This is the 2nd post in my blog series on penguins. Last time I wrote about hungry penguins and how Galapagos Penguins have adapted to a warmer climate than their cousins. I also wrote about fish buffets, ostrich hearts, and penguin love. Hmm . . . I wonder if I could come up with a game where you use a lever to make penguins gobble up small fish before your opponents do. I could call it Hungry Hungry Penguins. Anyway, this post will take a look at the fatter members of the penguin world that you’re probably more familiar with. No penguin feelings were hurt by the words in this blog.
The largest members of the penguin family are the Emperor Penguins, which can grow to be around 4 feet tall and weigh close to 90 pounds! These penguins derive their name from the fact that Chinese emperors kept them as pets during the Ming Dynasty. The penguins were viewed as symbols of good luck and prosperity. A later dynasty traded penguins for ducks. Please remember that everything I write is 100% true and that I never use dry humor or sarcasm. Emperor Penguins live in the chilly, frozen land of Antarctica, where the extremely cold temperatures (wind chills as low as -75 degrees!) and layers of ice make it difficult for most life to survive. Besides the layer of fat for protection, emperors also employ a huddling strategy to keep warm. I think this is the inspiration for huddling in football. Sometimes the quarterback isn’t really calling plays, he’s just making sure everyone stays warm.
“I say we run the ball straight up the middle. They’ll never expect that move.”
The huddle may includes thousands of penguins and protects the members on the inside from the harsh winds and bitter cold. What about the penguins on the outside? Well, they freeze to death. Sacrifice is sometimes necessary for the survival of the colony. Okay, you got me. The penguins on the outside endure the weather for a period of time before other penguins rotate to take their place. If you have a strange mind, you might be wondering, where do the penguins use the restroom? Right on the snow. The green snow in the picture below is the result of penguin excrement..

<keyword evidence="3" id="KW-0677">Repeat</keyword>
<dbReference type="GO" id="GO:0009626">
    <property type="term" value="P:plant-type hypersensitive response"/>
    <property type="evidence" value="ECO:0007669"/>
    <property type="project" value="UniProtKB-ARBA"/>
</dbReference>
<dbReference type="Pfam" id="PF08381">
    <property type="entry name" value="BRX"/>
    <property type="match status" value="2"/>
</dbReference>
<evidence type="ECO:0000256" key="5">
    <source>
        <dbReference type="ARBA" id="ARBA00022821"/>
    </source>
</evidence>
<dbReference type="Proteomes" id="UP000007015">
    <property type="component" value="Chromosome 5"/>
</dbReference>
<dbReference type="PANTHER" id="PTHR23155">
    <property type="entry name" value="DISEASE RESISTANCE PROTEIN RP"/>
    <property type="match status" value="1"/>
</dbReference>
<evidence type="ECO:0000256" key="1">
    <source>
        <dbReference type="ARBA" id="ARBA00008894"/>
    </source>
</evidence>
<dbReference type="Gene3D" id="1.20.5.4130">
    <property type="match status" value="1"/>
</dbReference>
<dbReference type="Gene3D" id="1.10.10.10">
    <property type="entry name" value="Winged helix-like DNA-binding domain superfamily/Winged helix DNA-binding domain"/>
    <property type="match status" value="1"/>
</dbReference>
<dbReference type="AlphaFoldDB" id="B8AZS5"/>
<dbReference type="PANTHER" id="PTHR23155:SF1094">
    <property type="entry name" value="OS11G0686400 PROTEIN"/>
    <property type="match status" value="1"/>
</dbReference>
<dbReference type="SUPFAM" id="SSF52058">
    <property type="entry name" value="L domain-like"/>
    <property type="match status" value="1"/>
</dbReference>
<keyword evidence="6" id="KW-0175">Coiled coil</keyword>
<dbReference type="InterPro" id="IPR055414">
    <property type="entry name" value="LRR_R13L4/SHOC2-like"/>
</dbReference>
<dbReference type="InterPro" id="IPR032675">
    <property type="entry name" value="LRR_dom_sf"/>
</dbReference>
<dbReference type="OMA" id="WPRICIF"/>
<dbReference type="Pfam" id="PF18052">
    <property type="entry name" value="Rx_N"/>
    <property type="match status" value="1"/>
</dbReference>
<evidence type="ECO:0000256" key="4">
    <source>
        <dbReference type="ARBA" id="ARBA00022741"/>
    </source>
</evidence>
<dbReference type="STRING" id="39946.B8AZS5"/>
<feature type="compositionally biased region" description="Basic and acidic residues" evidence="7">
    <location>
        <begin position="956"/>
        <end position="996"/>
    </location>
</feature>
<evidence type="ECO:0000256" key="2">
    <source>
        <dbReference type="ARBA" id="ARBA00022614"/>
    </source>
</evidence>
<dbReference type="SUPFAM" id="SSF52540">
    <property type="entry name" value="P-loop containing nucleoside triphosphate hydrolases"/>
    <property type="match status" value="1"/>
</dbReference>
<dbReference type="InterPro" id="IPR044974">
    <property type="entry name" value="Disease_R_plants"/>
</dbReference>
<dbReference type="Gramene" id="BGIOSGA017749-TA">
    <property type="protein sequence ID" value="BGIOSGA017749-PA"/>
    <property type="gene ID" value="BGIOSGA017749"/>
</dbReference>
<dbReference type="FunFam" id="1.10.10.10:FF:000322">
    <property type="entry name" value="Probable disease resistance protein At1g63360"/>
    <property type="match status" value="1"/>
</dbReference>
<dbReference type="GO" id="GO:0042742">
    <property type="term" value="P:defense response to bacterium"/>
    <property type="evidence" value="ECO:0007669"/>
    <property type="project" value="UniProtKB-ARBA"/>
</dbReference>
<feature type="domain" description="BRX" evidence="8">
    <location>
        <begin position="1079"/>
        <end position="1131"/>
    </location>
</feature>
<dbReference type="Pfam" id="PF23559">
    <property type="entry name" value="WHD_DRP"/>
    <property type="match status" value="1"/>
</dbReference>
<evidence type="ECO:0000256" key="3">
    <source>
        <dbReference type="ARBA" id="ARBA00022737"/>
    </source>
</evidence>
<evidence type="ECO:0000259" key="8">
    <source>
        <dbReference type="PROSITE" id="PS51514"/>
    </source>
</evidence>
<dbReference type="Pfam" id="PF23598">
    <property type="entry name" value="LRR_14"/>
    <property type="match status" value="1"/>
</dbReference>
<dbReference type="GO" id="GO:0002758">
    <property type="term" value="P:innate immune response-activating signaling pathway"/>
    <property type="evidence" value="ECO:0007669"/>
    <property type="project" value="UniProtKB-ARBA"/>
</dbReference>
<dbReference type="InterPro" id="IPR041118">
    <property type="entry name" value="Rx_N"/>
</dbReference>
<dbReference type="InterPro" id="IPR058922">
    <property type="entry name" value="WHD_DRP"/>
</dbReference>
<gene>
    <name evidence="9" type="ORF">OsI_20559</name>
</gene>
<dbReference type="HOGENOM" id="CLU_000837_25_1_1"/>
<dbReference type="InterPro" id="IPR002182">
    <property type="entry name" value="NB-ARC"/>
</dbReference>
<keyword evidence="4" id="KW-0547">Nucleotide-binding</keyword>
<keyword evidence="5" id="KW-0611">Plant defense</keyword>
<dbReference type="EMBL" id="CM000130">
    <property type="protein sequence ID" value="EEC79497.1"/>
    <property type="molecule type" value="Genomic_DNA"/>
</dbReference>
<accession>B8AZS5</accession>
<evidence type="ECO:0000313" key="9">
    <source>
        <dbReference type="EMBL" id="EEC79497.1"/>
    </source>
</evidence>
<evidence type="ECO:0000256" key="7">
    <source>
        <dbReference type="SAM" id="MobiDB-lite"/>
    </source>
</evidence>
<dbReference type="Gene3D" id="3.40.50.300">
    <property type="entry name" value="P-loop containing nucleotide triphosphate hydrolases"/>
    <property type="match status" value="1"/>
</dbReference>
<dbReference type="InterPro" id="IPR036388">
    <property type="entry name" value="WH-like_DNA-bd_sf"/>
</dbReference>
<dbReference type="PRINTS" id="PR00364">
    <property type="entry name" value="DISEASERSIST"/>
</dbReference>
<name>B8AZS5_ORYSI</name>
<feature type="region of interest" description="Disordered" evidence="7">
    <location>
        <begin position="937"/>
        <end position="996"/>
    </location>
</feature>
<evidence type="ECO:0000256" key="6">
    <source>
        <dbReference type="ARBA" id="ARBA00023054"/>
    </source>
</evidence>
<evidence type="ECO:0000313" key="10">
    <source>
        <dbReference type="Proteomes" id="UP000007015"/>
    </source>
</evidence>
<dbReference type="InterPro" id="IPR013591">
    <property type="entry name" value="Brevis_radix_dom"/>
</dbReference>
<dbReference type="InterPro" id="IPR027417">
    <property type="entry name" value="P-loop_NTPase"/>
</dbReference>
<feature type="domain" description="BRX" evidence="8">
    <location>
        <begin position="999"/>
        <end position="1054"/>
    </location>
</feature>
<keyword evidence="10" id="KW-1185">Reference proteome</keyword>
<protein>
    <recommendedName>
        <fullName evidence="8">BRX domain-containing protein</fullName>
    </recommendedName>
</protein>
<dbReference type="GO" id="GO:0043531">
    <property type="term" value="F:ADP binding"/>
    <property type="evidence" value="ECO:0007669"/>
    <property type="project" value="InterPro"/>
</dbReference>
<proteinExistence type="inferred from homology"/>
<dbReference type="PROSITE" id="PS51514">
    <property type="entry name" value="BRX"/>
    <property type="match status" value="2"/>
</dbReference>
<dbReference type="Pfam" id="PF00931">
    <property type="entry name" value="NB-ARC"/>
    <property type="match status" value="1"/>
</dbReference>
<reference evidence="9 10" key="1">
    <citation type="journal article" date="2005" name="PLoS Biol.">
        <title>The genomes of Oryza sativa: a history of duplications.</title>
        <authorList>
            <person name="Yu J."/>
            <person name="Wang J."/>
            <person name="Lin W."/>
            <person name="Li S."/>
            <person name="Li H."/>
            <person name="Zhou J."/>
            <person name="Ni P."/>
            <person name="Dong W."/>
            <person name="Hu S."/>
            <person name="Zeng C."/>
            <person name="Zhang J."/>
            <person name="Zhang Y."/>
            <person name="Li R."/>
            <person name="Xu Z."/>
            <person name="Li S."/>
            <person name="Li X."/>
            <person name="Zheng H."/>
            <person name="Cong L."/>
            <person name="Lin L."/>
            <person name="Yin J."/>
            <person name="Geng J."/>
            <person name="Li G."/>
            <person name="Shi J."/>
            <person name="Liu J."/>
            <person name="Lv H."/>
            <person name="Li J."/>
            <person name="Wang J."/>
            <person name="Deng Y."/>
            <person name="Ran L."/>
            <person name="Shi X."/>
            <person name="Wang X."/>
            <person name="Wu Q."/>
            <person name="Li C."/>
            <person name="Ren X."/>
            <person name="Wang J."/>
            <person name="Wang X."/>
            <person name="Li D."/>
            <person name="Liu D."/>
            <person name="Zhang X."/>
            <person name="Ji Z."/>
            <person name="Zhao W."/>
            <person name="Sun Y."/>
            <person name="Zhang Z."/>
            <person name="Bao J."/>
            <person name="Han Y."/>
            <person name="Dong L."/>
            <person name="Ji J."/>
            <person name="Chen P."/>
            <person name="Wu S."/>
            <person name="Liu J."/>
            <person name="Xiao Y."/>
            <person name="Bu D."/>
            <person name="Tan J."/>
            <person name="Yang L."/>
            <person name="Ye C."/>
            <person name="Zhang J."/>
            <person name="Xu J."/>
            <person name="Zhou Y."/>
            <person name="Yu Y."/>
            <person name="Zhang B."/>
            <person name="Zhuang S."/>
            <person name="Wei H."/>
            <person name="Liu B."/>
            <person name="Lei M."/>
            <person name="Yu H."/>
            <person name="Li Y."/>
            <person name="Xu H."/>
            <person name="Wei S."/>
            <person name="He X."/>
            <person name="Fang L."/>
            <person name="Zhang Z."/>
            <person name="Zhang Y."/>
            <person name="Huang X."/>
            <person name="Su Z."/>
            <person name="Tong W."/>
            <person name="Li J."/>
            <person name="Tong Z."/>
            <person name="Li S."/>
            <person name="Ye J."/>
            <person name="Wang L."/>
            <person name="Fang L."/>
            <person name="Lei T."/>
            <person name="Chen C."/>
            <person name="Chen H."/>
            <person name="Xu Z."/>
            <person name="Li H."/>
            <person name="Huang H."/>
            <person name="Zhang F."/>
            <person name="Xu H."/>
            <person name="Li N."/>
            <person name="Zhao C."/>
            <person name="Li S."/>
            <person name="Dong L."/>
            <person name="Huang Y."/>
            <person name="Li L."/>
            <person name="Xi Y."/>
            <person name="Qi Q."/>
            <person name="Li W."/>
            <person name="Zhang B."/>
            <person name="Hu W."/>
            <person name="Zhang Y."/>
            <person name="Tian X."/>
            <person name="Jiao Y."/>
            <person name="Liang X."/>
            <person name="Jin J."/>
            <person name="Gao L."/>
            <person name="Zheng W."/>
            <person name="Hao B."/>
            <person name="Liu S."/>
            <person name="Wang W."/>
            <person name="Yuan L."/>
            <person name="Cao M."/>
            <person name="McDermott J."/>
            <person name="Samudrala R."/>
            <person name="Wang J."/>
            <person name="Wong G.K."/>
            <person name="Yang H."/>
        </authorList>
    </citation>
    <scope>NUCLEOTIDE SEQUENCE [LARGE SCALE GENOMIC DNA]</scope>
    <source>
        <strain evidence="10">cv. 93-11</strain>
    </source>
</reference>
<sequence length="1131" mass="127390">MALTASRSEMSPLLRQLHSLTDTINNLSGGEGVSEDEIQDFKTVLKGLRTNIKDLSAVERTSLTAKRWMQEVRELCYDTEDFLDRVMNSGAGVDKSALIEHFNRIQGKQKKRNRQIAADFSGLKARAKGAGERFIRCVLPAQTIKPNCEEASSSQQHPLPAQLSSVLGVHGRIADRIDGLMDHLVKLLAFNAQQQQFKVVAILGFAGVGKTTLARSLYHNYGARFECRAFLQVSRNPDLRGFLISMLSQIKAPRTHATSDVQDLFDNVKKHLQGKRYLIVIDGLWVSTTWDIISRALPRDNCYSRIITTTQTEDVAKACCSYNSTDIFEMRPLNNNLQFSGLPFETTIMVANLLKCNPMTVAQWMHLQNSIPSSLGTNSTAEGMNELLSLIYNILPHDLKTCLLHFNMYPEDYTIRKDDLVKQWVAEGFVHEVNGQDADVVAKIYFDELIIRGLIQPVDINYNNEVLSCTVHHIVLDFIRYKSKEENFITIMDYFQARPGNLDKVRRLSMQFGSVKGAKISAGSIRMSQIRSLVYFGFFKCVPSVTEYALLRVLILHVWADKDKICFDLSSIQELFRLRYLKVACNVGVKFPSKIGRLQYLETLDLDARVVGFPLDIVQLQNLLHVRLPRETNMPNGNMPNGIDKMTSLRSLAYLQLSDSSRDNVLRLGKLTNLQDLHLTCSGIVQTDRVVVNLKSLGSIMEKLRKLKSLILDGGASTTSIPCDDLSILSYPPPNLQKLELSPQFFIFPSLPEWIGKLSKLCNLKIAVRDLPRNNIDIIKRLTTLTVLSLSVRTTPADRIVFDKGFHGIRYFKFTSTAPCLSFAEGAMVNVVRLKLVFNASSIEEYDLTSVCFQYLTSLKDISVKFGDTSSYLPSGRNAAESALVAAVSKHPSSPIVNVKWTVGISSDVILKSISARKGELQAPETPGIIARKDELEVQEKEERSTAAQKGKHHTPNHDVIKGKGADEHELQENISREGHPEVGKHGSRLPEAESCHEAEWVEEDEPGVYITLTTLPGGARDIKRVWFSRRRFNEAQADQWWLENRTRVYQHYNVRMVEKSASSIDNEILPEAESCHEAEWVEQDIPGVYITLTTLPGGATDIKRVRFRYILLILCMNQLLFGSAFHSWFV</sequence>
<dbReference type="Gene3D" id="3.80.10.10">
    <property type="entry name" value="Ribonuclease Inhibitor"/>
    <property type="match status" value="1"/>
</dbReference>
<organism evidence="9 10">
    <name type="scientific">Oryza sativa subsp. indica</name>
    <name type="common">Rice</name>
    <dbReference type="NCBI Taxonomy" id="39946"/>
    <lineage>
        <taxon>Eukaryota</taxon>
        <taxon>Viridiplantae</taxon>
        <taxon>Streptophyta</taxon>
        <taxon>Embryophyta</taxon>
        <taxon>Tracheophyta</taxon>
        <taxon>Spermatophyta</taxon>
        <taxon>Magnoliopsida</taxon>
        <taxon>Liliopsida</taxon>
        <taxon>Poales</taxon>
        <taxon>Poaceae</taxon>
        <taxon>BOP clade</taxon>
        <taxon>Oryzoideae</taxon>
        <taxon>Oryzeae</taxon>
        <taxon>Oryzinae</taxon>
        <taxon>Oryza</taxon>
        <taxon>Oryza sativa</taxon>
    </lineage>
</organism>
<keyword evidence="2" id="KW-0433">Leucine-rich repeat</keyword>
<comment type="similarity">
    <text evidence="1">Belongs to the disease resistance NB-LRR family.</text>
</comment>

Who wouldn’t love to hang out with fat penguins and their dung in -50 degree weather?
After finding the love of her life, a female Emperor Penguin will lay an egg and then promptly take maternity leave to go on vacation. I should mention that the breeding season occurs during the winter! Female penguins may spend around 2 months fishing and hunting in the open ocean away from the frozen ice! Meanwhile, the poor male penguin must protect the egg and fast until the female returns. Talk about being faithful! I’m sure some of my female readers are wishing they could go on an extended trip while their husband watches the kids and starves himself. Anyway, the females are busy chasing down krill, squid and fish. Using their heavy bodies, flippered forelimbs, and feet, Emperor Penguins can dive over 1800 feet!
This squid might be too large for a penguin. (Photo from animals.nationalgeographic.com)
Once the females return, they look after the newborn chicks and provide them with a freshly regurgitated meal of fish. The males respond after starving for two months in bitter conditions by doing this.
“THE WOMEN ARE BACK! FEEDING TIME!!!”
The males finally get their chance to hunt and eat while the females protect the young chicks. By the time the chicks are ready to hunt on their own, the antarctic ice has begun to melt due to the arrival of a very short summer. My next blog will look at the lives of the chicks and the dangers they face. I will also write about how Emperor Penguins propel themselves out of the water and why waddling is an effective form of locomotion. Battles will be fought, love will be won, penguins will be stewed, and lives will be changed. Do penguins live on the ice planet Hoth? Find out next time when the Emperor Penguin Strikes Back!